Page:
A bill that began as a well-intentioned effort to satisfy some perhaps legitimate community bank grievances has instead mushroomed, sparking fears that Washington is paving the way for the next financial meltdown. Congress is unlikely to pass much significant legislation in 2018, so lobbyists have rushed to stuff the trunk of the vehicle full. “There are many different interests in financial services that are looking at this and saying, ‘Oh my God, there’s finally going to be reform to Dodd-Frank that may move, let me throw in this issue and this issue,’” said Sen. Chris Coons, D-Del., in an interview. “There are a dozen different players who decided this is the last bus out of town.”

And Coons is a co-sponsor of the bill.

A hopeful nation — and the president himself — expected that the Senate would begin debate on major gun policy reform next week, but instead a confounding scenario has emerged: In the typically gridlocked Congress, with the Trump legislative agenda mostly stalled, members of both parties will come together to roll back financial rules, during the 10th anniversary of the biggest banking crisis in nearly a century. And it’s happening with virtually no media attention whatsoever.

Aside from the gifts to Citigroup and other big banks, the bill undermines fair lending rules that work to counter racial discrimination and rolls back regulation and oversight on large regional banks that aren’t big enough to be global names, but have enough cash to get a stadium named after themselves. In the name of mild relief for community banks, these institutions — which have been christened “stadium banks” by congressional staff opposing the legislation — are punching a gaping hole through Wall Street reform. Twenty-five of the 38 biggest domestic banks in the country, and globally significant foreign banks that have engaged in rampant misconduct, would get freed from enhanced supervision. There are even goodies for dominant financial services firms, such as Promontory and a division of Warren Buffett’s conglomerate Berkshire Hathaway. The bill goes so far as to punish buyers of mobile homes, among the most vulnerable people in the country, whose oft-stated economic anxiety drives so much of the discourse in American politics (just not when there might be something to do about it).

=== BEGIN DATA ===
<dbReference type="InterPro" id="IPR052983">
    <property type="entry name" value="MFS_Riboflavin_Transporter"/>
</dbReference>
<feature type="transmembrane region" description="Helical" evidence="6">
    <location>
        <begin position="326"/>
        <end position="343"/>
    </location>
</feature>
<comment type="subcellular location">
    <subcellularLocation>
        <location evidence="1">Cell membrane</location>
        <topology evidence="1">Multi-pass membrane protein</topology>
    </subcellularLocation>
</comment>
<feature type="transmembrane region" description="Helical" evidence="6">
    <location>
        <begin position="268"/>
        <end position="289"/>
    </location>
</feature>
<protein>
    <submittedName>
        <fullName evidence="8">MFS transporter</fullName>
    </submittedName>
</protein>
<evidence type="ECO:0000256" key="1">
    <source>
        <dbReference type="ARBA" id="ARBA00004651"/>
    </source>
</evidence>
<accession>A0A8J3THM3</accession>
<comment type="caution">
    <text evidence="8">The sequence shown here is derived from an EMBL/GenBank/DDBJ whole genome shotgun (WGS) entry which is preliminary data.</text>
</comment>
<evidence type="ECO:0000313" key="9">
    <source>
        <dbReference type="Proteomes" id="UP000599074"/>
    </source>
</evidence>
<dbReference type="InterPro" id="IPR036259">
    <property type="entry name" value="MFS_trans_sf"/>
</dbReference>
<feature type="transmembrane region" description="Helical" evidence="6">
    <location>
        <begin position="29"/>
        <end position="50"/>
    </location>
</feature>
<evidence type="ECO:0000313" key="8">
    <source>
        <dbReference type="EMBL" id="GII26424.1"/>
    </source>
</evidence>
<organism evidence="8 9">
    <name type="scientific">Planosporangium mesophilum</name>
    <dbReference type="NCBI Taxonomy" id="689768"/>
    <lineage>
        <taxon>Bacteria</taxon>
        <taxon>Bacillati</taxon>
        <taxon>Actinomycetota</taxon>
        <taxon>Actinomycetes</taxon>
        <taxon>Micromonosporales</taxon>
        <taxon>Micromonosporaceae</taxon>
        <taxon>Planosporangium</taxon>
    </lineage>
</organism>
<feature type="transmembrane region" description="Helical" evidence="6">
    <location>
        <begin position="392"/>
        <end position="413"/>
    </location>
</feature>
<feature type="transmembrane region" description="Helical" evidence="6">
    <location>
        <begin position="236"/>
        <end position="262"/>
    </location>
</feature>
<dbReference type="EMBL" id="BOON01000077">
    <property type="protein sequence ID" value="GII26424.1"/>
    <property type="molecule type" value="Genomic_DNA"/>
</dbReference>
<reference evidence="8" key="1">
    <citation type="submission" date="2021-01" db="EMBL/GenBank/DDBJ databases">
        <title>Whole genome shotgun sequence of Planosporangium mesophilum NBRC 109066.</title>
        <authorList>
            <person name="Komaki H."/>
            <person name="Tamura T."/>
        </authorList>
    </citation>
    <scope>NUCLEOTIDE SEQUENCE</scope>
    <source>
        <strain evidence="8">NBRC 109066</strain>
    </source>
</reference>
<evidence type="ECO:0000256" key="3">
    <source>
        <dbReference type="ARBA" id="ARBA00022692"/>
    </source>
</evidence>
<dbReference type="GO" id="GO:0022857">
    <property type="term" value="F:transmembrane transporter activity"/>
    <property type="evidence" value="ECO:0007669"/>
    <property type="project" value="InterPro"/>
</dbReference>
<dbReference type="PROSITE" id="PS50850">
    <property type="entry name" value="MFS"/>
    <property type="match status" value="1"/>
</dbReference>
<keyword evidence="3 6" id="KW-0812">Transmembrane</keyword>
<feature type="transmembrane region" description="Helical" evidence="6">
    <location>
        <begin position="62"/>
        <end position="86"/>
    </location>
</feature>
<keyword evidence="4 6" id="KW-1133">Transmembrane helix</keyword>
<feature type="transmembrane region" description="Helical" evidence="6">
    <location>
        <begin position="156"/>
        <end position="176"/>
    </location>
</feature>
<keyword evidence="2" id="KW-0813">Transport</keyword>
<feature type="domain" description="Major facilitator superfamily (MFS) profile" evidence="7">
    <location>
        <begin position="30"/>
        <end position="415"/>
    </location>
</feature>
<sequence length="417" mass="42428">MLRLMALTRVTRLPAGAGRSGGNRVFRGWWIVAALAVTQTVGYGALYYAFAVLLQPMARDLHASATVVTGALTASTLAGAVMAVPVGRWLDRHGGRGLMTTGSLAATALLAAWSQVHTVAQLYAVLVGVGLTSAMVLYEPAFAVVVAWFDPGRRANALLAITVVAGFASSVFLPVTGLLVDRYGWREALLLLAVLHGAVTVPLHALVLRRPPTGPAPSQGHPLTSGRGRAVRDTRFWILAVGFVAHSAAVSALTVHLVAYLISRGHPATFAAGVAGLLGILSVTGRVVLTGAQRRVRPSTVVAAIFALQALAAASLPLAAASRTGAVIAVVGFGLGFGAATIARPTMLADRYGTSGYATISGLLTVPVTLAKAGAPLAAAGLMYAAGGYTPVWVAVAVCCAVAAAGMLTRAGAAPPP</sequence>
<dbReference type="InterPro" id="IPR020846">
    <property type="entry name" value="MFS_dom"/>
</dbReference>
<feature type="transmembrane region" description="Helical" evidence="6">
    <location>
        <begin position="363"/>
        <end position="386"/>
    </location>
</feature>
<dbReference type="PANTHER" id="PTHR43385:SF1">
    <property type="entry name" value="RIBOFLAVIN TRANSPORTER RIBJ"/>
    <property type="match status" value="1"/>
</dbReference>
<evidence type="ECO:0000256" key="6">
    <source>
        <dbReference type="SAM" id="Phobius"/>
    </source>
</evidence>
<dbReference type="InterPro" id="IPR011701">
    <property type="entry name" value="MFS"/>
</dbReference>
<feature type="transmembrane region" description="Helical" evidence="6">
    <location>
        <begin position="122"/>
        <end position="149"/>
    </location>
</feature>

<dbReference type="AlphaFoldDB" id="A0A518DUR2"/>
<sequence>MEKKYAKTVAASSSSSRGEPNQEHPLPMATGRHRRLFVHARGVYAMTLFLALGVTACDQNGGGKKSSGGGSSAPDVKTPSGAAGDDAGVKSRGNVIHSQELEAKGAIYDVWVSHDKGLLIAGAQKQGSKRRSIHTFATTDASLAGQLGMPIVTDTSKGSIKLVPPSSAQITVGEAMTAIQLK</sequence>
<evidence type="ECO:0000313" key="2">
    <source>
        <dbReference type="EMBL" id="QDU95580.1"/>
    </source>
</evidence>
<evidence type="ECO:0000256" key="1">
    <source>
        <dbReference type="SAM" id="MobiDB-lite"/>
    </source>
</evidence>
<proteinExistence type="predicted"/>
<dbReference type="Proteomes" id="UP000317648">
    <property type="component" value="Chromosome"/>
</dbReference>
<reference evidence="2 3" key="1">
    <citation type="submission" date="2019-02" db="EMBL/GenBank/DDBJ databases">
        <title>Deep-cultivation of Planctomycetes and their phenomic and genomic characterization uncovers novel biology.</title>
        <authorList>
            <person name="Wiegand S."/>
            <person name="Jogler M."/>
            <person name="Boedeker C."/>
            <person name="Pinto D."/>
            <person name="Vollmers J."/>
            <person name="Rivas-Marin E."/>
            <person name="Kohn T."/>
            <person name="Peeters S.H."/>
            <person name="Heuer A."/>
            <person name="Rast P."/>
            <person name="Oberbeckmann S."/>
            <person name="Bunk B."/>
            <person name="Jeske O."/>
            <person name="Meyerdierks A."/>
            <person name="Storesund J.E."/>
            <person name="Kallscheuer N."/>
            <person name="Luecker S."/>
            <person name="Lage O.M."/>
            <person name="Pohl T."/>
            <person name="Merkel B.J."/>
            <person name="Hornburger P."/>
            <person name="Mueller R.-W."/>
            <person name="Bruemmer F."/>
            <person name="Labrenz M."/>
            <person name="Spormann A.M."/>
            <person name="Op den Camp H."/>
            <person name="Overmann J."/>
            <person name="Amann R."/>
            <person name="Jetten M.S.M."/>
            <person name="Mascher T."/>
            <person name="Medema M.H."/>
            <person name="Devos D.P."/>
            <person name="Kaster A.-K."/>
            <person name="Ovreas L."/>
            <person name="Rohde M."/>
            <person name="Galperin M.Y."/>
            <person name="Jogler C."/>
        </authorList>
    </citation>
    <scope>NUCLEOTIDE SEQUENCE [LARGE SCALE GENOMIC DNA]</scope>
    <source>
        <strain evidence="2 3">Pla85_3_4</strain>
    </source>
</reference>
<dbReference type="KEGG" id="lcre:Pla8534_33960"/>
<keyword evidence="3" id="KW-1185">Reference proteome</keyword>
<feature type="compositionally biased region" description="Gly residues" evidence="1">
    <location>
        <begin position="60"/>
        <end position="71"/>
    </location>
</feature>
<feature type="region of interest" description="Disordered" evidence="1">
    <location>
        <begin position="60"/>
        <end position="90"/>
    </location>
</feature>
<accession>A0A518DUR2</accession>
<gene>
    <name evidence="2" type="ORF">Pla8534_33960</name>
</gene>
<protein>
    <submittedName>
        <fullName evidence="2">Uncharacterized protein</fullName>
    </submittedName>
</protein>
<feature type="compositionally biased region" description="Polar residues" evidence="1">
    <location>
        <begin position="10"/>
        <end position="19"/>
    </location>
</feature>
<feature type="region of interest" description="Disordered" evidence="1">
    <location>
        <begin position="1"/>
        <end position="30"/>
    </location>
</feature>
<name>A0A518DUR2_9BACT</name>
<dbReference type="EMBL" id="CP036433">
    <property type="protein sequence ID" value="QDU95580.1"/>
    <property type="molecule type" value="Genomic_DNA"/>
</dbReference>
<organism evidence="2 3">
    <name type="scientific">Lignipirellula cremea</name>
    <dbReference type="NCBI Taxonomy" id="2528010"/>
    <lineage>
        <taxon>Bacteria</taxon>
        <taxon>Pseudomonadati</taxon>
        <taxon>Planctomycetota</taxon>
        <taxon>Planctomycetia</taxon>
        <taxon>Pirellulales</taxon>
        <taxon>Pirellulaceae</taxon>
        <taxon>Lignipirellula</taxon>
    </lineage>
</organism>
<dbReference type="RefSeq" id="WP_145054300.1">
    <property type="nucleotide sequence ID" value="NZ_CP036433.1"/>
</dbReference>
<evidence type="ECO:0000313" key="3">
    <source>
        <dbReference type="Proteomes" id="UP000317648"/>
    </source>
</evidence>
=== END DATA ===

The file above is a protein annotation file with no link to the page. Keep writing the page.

“Community banks are the human shields for the giant banks to get the deregulation they want,” said Sen. Elizabeth Warren, D-Mass., who is waging a last-minute, uphill fight to stop the bill. “The Citigroup carve-out is one more example of how in Washington, money talks and Congress listens.”

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Royal Bank of Scotland Trained Employees on How to Forge Signatures

Fraud for the first time in history has been institutionalized into law.

It is foolishness to believe that the banking industry is trustworthy and that they have the right to claim legal presumptions that their fabricated documents, and the forged documents are valid, leaving consumers, borrowers and in particular, homeowners to formulate a defense where the banks are holding all the information necessary to show that the current foreclosing parties are anything but sham conduits.